Having something to anchor your practice not only helps get you back on track when your mind starts to wander, but also when you have physical distractions (such as an itch or pain in your body) or audio distractions (like your partner walking through the room with elephantine-like footfalls!).

via GIPHY [I totally look as gorgeous as Shakira when I meditate, by the way…]

DON’T be tied to the external trappings of the meditation. Tell yourself that your meditation practice for that day (and any day) may not look the way you want it to in a perfect world, but however it looks it will give you exactly what you need.

Physical reminders, such as a timer, mala beads, meditation cushion, music, a dedicated area in your home (even if it’s just a corner or your kitchen table), a specific incense or candle you burn… physical cues will align you mentally with your meditation, and make you more likely to do it. It is not dissimilar to having an exercise regime or psyching yourself up to go to the gym. Once those exercise clothes are on and your sneakers are tied, aren’t you more likely to go? The same is true with the physical reminders associated with meditation.

Another physical reminder you can add to a meditation practice is a tarot card. The card I think of when I think of the practice of meditation is the Queen of Pentacles: The association with the element of earth and the practice of meditation is a grounding one, another Q of P association. If the Queen of Pentacles doesn’t work for you, please feel free to choose another tarot card that is more to your liking. If you have a tarot practice, you may find meditating on a card that you have been having trouble with may provide a breakthrough that otherwise was eluding you!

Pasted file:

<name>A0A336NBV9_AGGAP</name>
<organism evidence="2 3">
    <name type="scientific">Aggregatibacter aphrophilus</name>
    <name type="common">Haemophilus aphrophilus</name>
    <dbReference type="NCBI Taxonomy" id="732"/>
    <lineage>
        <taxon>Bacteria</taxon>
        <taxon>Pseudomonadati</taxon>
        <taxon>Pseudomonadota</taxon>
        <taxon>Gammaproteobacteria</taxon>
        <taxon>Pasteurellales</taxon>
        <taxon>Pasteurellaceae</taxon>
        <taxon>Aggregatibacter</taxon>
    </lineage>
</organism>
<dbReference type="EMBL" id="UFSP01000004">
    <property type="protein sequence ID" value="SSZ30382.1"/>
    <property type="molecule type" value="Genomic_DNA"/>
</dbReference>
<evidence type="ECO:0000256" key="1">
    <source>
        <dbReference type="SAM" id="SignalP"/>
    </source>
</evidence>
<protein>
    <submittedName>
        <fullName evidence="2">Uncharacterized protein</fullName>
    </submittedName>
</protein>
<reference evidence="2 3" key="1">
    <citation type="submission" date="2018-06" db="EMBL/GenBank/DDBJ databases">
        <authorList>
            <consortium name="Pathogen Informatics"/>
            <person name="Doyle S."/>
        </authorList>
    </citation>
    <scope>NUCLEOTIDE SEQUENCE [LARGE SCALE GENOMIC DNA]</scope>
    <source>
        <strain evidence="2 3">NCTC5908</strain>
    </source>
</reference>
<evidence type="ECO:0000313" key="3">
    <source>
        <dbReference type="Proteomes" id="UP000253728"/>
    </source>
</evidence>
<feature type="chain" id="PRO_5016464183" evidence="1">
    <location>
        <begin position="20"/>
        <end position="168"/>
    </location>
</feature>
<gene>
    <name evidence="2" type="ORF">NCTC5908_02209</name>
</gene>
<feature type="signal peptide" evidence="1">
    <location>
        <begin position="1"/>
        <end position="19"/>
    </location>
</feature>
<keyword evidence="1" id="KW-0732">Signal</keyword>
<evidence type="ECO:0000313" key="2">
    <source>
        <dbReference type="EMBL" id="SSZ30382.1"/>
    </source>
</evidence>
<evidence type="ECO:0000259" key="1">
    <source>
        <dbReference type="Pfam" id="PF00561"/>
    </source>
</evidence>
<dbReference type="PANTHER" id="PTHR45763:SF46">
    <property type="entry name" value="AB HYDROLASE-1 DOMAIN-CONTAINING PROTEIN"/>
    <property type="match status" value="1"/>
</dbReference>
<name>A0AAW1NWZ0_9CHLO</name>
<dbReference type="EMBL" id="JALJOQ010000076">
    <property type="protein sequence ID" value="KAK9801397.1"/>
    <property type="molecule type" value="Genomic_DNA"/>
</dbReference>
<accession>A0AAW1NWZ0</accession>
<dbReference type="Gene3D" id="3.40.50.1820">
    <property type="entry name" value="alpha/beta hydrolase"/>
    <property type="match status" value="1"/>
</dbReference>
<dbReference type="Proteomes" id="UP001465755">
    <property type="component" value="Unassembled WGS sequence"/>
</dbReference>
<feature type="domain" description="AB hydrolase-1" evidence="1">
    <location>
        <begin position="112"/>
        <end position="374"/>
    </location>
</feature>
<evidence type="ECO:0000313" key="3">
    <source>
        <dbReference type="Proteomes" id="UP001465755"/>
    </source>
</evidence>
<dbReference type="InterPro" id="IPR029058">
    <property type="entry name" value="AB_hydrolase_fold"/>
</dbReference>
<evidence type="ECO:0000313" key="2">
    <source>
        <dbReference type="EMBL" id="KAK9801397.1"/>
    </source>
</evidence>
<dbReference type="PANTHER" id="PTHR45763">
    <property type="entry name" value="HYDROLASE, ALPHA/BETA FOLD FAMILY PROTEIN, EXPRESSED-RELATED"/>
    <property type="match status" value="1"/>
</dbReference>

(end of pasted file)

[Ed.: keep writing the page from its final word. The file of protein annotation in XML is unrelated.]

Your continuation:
As with the formation of any habit, consistency is key. However, DON’T beat yourself up if you miss a day. Try again tomorrow. Start small, and build on time only if you wish to. There are some people that meditate for thirty minutes in one sitting! You DON’T have to do that for it to have major benefits to you, trust me. My meditation is a mere 10 minutes a day in the morning, and that 10 minutes gives me all I need. Meditate for more time only if you feel it’s beneficial.


Finally, DON’T give up too soon on your meditation practice. There is a saying that goes something like “a breakdown sometimes needs to happen before the breakthrough.” If you feel you are on the precipice of giving up on meditation altogether, really examine if you’re sure you want to quit. Adjust your practice through the filter of your answer to that question, whether that looks like changing the type of meditation or the length of time.


What are your meditation practices? Are you eager to try meditation, but don’t know where to start? Feel free to Comment below and share your thoughts and questions on the subject of meditation!